The tradition of the spectacular tapestries, which, to this day, are still produced at the Manufacture Nationale des Gobelins, stretches back to the 15th century. Jehan Gobelin, who arrived from Reims, set up his dyeing workshop in the old Faubourg Satin Marcel which would later be moved to the banks of the Bièvre by his descendent. Becoming experts in dyeing wool scarlet, they were renowned to such an extent that, in the following century, they gave their name to the river and to the surrounding area: Henry IV favoured the manufacturers and installed his tapestry workshops in the Gobelins’ building; under Louis XIV, Colbert brought together various artisans allowing tapestry makers to rub shoulders with painters and goldsmiths; their fame soon spread beyond the French borders. Dyers and weavers bustled about to create sketches and cards which, after hours of work, would become huge tapestries, adapted from the works of great artists: today the average time it takes to make a tapestry fluctuates between 3 and 5 years. The art of tapestry making is the result of a collaboration between contemporary artists and weavers who have an exceptional knowledge of the tradition. Tapestry making is, in itself, a process which demands a real talent for adaptation. The card is the piece of the jigsaw which leads to the new creation, owing its originality to the material, the interpretative work of the dyers and to the talents of the weavers. All of the wools and silks used are dyed on site. More than 30000 colours are referenced and new ones are constantly being created according to the demands of the projects.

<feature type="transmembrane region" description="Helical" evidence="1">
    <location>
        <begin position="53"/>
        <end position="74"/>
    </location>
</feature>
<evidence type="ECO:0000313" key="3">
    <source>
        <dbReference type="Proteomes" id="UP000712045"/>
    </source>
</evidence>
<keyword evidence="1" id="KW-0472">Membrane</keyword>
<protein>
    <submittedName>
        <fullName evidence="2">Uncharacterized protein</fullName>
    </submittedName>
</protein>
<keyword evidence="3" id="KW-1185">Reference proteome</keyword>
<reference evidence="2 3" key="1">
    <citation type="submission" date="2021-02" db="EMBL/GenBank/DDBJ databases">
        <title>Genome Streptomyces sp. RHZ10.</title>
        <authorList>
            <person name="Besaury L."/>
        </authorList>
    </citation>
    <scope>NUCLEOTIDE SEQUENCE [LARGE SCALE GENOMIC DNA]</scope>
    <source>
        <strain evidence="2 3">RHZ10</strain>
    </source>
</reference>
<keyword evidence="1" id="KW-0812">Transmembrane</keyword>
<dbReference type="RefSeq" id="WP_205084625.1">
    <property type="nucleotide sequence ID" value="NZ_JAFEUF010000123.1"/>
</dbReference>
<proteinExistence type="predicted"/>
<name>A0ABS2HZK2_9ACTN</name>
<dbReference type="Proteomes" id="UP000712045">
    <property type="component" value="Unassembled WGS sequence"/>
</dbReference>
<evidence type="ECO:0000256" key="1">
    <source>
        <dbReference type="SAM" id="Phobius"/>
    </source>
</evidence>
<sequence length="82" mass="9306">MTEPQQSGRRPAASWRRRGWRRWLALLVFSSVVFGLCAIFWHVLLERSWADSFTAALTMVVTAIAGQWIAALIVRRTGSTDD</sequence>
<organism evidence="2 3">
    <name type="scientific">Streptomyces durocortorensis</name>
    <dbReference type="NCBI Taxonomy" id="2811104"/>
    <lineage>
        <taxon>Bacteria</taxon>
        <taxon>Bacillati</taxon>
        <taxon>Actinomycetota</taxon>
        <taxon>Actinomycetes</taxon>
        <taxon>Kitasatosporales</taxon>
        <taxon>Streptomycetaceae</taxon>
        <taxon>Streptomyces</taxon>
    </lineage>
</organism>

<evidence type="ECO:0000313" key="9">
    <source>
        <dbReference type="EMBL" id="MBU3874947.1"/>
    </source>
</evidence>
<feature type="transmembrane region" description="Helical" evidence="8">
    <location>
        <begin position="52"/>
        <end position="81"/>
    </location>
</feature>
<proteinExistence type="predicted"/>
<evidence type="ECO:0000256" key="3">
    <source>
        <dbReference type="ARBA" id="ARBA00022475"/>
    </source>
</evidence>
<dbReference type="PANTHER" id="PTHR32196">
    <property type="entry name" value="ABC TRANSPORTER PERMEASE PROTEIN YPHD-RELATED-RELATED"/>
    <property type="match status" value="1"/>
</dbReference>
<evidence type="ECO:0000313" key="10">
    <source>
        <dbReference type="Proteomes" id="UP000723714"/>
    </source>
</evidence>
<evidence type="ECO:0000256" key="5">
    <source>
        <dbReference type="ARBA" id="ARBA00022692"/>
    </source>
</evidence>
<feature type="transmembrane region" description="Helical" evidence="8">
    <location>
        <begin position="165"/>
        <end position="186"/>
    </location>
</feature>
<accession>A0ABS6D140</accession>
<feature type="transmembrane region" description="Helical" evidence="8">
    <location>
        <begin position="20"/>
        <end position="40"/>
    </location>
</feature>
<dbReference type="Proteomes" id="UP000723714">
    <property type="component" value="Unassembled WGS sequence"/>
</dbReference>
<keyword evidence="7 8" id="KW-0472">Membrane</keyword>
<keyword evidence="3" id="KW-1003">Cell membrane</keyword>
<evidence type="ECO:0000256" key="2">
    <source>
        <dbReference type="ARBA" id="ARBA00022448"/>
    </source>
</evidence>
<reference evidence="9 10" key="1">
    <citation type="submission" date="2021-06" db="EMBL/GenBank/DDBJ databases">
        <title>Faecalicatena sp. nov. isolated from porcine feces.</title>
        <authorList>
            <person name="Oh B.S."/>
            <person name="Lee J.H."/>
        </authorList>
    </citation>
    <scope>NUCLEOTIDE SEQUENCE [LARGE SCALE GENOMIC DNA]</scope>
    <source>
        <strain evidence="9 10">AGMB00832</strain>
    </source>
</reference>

Today, there are thirty artisans working on different stages of the process, who preserve this centuries old tradition. They have woven for Pierre Alechinski, Alexander Calder and Louise Bourgeois among others, demonstrating the infinite possibility of reviving this artistic technique which rewrites the language of pictorial or photographic works. The manufactory currently has ten different tapestries on show, including La Tenture de Moïse, made there in 1685, which is presented alongside the Poussin painting which inspired it. Conferences and meetings are organised regularly, notably around the theme of textile writing in contemporary art.